Wednesday, 26 November 2014


Myott England's Countryside platter, edge detail
a treasured pattern of mine

As we do not have Thanksgiving in England we are tipped straight from 'back to school' to  Christmas, with a small stop between for Halloween and Guy Fawkes, or Bonfire Night. I love the little Trick or Treaters which visit us on Halloween, and on Bonfire Night our village hold a communal bonfire with fireworks.

But I miss the Thanksgiving holidays I had with family and friends when I lived in California, or the early years after I first moved here when we would all meet up at the family home. I like the way that so many people decorate their homes and yards for Fall with pumpkins, scarecrows, primitive dolls and the multi coloured flags. Windows alight each night with scented candles. As if joining in the show that nature provides for us before the dark and cold of winter.

There is something very special about a house full of people of all ages sharing a meal prepared with love. It's worth the early rising to get the turkey in the oven and prepare the mounds of vegetables which need to be washed, peeled, cooked and often mashed by hand. One Thanksgiving the black Labrador who lived on the top of the hill above our house came down to join us. She was quite old and it was raining but she was determined. We were honoured and suspect that she had a second dinner when her owner took her home.

Showing gratitude for what we receive is something I try to make a permanent part of my life.  Autumn seems the perfect time to take a moment and remember the year before retreating indoors and preparing our homes for the Winter. It's a time to thank those who have helped us and shared our lives through the golden times, and the bad times.

Although from California our family scattered across America, as so many do today so this get together in November was precious to us all. As our family Elders passed on this also became a time to remember them, and to do our best to make a meal as good as they had once done for all of us. Our family were not well off and they made the most of whatever they could afford to buy or grow. We are more fortunate than they were and grateful for the guidance they gave to us to assist us in our lives.

Time has diminished my family numbers, big houses were sold, we downsized and we are now the Elders ourselves. The truth is that we will have no more Thanksgivings together and as the youngest I am left with the memories of those days.

I still like to dress the house for the seasons and have a small collection of what I call winter and summer china and ornaments. Because I moved here when I was a young free spirited girl having a big adventure I traveled light and was unable to bring my china with me. In those days few of us owned a camera and sadly I did not record my surroundings but I  remember fondly some of the transfer ware and patterns. Once it was clear that I was settled here I began my collection again and tried to find some of what I had left behind. For me it is a way of remembering my family.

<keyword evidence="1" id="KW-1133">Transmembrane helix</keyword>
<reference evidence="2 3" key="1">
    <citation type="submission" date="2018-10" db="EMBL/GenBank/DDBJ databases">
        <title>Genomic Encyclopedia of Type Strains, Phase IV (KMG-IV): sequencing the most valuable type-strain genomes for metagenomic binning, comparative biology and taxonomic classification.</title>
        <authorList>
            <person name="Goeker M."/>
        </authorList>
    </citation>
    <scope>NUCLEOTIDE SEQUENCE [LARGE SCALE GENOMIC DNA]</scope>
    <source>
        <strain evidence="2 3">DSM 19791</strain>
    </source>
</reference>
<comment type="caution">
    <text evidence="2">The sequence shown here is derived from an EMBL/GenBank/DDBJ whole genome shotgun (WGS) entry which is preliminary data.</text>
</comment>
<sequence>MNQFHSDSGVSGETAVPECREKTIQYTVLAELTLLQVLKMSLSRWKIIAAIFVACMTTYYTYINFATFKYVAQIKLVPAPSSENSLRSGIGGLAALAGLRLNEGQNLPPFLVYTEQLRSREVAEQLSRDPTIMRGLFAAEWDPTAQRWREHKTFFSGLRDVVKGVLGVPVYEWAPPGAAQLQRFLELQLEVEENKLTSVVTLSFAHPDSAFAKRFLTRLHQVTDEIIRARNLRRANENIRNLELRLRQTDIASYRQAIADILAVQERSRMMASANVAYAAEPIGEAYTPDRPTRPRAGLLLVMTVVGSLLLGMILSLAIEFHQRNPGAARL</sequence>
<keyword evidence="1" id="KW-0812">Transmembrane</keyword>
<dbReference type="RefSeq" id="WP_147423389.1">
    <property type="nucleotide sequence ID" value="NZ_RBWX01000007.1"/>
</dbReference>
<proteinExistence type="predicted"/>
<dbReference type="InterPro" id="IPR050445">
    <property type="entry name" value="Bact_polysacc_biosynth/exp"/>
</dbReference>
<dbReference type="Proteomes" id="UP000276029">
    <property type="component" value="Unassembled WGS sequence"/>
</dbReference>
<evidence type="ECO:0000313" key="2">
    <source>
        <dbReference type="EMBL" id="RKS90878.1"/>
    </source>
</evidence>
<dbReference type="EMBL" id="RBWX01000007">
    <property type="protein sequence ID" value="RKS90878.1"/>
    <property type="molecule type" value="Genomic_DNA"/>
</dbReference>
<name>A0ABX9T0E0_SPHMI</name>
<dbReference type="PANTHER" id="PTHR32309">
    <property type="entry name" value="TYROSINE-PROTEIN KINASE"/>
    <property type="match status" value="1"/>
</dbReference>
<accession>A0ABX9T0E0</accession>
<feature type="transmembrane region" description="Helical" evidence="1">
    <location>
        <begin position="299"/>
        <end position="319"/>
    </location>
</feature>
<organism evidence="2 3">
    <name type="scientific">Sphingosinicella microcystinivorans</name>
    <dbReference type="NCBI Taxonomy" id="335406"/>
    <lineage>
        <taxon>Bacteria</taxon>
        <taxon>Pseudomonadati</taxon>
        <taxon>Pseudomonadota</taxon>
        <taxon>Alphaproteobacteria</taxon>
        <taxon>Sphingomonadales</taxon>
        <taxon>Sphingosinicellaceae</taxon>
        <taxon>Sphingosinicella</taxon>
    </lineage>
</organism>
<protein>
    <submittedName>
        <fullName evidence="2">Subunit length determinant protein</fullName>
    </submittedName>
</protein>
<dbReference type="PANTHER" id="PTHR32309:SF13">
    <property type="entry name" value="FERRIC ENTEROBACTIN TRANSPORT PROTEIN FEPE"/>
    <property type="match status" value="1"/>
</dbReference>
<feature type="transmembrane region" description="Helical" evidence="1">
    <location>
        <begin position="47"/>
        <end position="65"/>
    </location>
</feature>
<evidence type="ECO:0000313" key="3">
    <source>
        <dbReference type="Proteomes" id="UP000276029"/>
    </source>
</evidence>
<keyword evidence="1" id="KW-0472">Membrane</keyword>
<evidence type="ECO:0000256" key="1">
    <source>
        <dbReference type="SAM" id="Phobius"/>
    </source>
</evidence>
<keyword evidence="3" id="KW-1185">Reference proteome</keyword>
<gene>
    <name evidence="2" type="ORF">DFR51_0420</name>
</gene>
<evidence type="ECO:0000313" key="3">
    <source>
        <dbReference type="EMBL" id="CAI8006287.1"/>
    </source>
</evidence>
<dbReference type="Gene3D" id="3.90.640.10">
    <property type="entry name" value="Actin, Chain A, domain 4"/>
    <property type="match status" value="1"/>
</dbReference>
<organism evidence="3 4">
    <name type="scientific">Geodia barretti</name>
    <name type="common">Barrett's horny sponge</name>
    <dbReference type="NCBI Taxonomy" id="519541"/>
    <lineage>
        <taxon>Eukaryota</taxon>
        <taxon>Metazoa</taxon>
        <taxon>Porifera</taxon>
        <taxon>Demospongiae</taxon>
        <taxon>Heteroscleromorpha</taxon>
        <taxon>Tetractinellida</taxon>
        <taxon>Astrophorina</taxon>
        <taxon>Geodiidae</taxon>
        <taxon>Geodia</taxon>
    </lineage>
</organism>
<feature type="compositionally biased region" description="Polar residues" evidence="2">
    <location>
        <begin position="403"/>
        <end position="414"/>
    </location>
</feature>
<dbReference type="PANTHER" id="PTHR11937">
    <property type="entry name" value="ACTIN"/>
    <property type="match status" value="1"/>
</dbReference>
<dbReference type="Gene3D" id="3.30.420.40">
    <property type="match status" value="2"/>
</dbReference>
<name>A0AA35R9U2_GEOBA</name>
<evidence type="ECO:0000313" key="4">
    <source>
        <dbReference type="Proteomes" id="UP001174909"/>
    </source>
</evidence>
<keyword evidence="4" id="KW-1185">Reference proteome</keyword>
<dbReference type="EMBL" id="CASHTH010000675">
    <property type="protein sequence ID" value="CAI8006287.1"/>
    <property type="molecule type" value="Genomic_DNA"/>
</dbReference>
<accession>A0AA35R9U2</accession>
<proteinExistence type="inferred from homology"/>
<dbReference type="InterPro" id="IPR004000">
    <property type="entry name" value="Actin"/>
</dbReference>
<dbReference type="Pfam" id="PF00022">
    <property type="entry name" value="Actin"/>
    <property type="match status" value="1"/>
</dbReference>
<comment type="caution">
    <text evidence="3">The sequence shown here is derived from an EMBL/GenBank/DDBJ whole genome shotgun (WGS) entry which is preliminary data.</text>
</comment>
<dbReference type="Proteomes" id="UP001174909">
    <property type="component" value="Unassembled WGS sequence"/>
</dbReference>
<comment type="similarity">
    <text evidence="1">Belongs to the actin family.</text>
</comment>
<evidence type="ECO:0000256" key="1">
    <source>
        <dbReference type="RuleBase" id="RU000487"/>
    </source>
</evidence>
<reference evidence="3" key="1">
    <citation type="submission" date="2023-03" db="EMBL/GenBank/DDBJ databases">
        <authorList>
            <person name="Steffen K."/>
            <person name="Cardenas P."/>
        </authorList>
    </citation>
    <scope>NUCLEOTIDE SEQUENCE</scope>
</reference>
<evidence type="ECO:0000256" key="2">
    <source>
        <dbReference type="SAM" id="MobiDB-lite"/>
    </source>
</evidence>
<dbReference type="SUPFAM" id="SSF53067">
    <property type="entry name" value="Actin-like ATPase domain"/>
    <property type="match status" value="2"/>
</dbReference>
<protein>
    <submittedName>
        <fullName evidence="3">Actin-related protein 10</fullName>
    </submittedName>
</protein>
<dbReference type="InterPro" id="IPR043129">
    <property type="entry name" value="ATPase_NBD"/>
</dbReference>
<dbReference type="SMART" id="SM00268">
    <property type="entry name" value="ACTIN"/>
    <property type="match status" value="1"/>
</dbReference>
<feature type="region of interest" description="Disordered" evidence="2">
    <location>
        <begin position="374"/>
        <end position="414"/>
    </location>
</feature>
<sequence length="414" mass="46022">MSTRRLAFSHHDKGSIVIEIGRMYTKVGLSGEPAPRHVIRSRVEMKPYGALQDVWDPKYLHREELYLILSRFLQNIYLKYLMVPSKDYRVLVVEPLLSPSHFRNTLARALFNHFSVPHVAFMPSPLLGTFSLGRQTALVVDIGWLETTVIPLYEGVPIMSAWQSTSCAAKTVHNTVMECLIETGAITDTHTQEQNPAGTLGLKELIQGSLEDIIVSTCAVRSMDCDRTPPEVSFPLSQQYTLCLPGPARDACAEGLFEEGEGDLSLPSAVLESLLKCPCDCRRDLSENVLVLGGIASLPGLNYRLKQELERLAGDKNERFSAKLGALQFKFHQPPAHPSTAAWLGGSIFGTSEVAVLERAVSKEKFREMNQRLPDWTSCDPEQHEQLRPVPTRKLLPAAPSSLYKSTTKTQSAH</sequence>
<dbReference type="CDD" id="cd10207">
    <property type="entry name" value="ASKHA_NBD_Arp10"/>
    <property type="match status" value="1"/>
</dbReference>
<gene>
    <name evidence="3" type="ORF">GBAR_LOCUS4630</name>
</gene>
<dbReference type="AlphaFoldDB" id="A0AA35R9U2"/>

Funny enough I realised most of the things I cherished as a child had been made in England. I love brown transfer ware for it's simplicity and there is something comforting about the mellow shades and delicate designs.

Many of my pieces have chips or hairline cracks but I still use and enjoy them, carefully!

I am very nosy about china and always like to take a peak when visiting stately homes. I love it when the houses have kept their collections. On a recent visit to the National Trust property Tyntesfield I fell in love with a huge glass mold in the shape of a turkey.

It was used as a jelly mold, or as we called it in America, a 'jello' mold. I would love to borrow it !

One of my favourite  pieces I own is this vintage Wood and Sons Burslem jug, 'Woodland' pattern, hand coloured transfer ware, English Staffordshire. I  love the shape and the detail in the design. The border around the rim is so beautiful and it also has a pattern down the handle. The big house set in the country scene reminds me of the stately homes in the landscapes around England, and in some parts of America.

I wish all of my friends across the water a Happy Thanksgiving from our little cottage here in Wessex where we will take time to remember.

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